Channel 4 to Air Controversial Documentary Allowing Paedophile to ‘Out’ Himself

Channel 4 to Air Controversial Documentary Allowing Paedophile to ‘Out’ Himself

Britain’s Channel 4 is set this evening to air a documentary titled The Paedophile Next Door, which gives a platform to Eddie, 39, a self-confessed paedophile, to argue for more understanding and treatment for those who have paedophilic urges.

The film, by documentary maker Steve Humphries, examines why child sex abuse still takes place despite the resources dedicated to protecting children. Paedophiles “are not monsters with horns and tails, but ordinary blokes,” senior lecturer Dr Sarah Goode tells him. She believes that child abuse could be curtailed by encouraging paedophiles to come out and seek treatment before they offend.

It’s a theory supported by Eddie, who says that he has never acted on the sexual attraction he feels for girls as young as four. “It is not the only thing I am but it plays a large part in the make-up of who I am as a person,” he said.

“I would much prefer not to have these feelings and these attractions but I have them, and that’s difficult. A lot of people automatically assume that because I think or feel that way, then I am potentially going to abuse a child … I certainly don’t want to do that kind of thing.

“People will probably say ‘Why isn’t this guy locked up. We should kill this guy.’ People are just waiting for you to offend before they help you. If you don’t have that help, if you don’t have the option to come forward and say ‘Look I’ve got a problem, I need help’, then what are you changing? You’re changing nothing.”

Humphries also meets Ian, a victim of child abuse at Caldicott Prep School in the 1960s and 70s while a contemporary of Nick Clegg. Although he was unable to talk about his abuse for over 40 years, he has come to the conclusion that paedophilia should be more openly discussed in order to combat it. “If we don’t talk about it, less children will be protected…It may be uncomfortable to talk about but for somebody who has survived that, it is less comfortable than the act being perpetrated,” he says.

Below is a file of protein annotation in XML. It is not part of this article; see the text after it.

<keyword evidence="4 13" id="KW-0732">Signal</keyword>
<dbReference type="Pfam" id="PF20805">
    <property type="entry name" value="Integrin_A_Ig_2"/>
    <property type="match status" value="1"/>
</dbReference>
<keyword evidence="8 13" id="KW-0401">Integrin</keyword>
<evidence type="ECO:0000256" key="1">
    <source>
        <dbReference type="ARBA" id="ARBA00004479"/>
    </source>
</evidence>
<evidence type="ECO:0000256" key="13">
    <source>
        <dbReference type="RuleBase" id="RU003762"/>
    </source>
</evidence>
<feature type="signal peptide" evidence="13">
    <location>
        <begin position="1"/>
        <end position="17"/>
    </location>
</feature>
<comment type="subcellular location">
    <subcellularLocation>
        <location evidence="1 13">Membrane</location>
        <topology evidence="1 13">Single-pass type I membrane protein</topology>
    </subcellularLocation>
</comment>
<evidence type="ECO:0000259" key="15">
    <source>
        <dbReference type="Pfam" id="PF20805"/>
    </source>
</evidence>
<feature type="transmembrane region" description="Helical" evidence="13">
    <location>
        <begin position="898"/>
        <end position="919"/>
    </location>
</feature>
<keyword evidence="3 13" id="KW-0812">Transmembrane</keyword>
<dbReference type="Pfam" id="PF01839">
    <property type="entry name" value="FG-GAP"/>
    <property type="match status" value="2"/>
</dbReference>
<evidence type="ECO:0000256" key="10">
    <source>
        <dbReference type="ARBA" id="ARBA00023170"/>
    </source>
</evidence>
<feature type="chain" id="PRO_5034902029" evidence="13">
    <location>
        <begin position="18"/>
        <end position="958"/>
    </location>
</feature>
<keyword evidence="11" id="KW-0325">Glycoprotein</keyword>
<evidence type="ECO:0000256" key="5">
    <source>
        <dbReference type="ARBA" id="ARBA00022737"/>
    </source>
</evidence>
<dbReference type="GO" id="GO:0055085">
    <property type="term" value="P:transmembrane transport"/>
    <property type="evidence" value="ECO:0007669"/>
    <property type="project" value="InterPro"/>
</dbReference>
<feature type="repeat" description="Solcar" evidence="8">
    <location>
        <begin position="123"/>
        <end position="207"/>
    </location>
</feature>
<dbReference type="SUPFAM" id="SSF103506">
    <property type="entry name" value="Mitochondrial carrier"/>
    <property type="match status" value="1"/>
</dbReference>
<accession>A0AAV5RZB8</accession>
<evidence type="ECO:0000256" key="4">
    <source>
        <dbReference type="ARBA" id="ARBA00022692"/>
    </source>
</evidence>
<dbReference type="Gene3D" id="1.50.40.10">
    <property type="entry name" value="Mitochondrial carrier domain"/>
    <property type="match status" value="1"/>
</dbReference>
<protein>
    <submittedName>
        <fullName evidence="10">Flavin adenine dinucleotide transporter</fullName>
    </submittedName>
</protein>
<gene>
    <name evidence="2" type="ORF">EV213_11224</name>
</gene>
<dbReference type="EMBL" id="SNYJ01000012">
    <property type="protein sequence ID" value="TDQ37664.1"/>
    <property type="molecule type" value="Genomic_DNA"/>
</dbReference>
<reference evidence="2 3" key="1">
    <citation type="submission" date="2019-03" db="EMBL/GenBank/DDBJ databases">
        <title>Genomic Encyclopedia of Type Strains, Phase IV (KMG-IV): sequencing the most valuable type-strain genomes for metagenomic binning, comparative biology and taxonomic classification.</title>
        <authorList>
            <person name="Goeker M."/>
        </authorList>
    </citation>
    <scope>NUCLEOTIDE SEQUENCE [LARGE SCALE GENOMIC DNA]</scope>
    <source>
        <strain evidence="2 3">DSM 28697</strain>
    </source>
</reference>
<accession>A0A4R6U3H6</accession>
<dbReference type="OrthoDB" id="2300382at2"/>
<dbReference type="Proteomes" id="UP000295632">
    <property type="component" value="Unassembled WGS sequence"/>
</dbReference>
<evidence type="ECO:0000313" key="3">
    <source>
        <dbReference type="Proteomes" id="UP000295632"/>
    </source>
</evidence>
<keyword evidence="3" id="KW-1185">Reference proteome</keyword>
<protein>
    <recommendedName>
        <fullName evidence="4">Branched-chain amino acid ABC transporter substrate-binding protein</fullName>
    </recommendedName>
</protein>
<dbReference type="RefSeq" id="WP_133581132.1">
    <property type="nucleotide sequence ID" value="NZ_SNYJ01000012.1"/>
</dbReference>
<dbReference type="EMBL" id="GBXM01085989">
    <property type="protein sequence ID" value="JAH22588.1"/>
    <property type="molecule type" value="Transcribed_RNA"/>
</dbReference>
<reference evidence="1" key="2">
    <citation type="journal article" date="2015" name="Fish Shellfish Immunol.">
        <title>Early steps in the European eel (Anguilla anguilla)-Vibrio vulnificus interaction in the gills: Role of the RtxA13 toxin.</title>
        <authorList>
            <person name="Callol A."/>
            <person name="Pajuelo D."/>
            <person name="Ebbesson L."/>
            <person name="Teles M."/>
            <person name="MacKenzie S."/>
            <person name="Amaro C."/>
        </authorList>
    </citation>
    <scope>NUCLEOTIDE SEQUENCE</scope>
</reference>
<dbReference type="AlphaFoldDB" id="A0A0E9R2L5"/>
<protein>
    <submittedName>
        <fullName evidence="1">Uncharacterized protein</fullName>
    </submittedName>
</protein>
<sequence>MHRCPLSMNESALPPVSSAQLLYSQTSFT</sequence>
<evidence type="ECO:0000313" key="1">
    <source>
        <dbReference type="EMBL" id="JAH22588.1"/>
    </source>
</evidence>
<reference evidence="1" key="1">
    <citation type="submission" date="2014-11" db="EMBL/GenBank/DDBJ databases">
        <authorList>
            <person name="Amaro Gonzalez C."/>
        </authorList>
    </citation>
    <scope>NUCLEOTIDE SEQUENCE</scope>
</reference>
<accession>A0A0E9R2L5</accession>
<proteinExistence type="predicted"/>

Channel 4 said: “Paedophiles are the most vilified of all criminals – invoking universal hatred and disgust. Humphries hears from experts who explain that, as a result, the fear, self-loathing and stress paedophiles will associate with their desires makes them actually more likely to offend. Humphries explores pioneering schemes and initiatives designed to help paedophiles before they might hurt children.

“These ground-breaking schemes aim to educate families and encourage men to seek help – some of them provide residential support and treatment confidentially. Supporters of these initiatives believe they will keep children safe and are far more effective – rather than engaging with them only after they become offenders.”

The approach has drawn the support of the National Society for the Prevention of Cruelty to Children (NSPCC), who say that sexual abuse often goes unreported by children too frightened to speak out. The society has contributed to the program.

Jon Brown, NSPCC lead for tackling sexual abuse, said: “Not all paedophiles act on their urges and there are people who know they are sexually attracted to children but haven’t committed a crime. This means pursuing a criminal path is not possible and we have to look at other options.

“Therapy and support for victims of abuse must take priority but this shouldn’t mean there is no help for those who want to change. We have to fund both and it will actually save money in the long run.

“If we refuse to work with paedophiles to the point where we won’t even engage with the ones who want to change and have not committed a crime, they will be less likely to come forward and seek treatment and children will be at higher risk. If we flinch from treating sex offenders then we are failing children.”

But the National Association for People Abused in Childhood have strongly criticised the documentary, saying that people who have been abused would be ‘offended’ by the airtime offered to paedophiles.

Peter Saunders, NAPAC’s chief executive, said: “This documentary shines the light in the wrong areas. Instead of feeling sorry for poor misunderstood paedophiles, we should be looking at the awful experiences of those who have been abused.”


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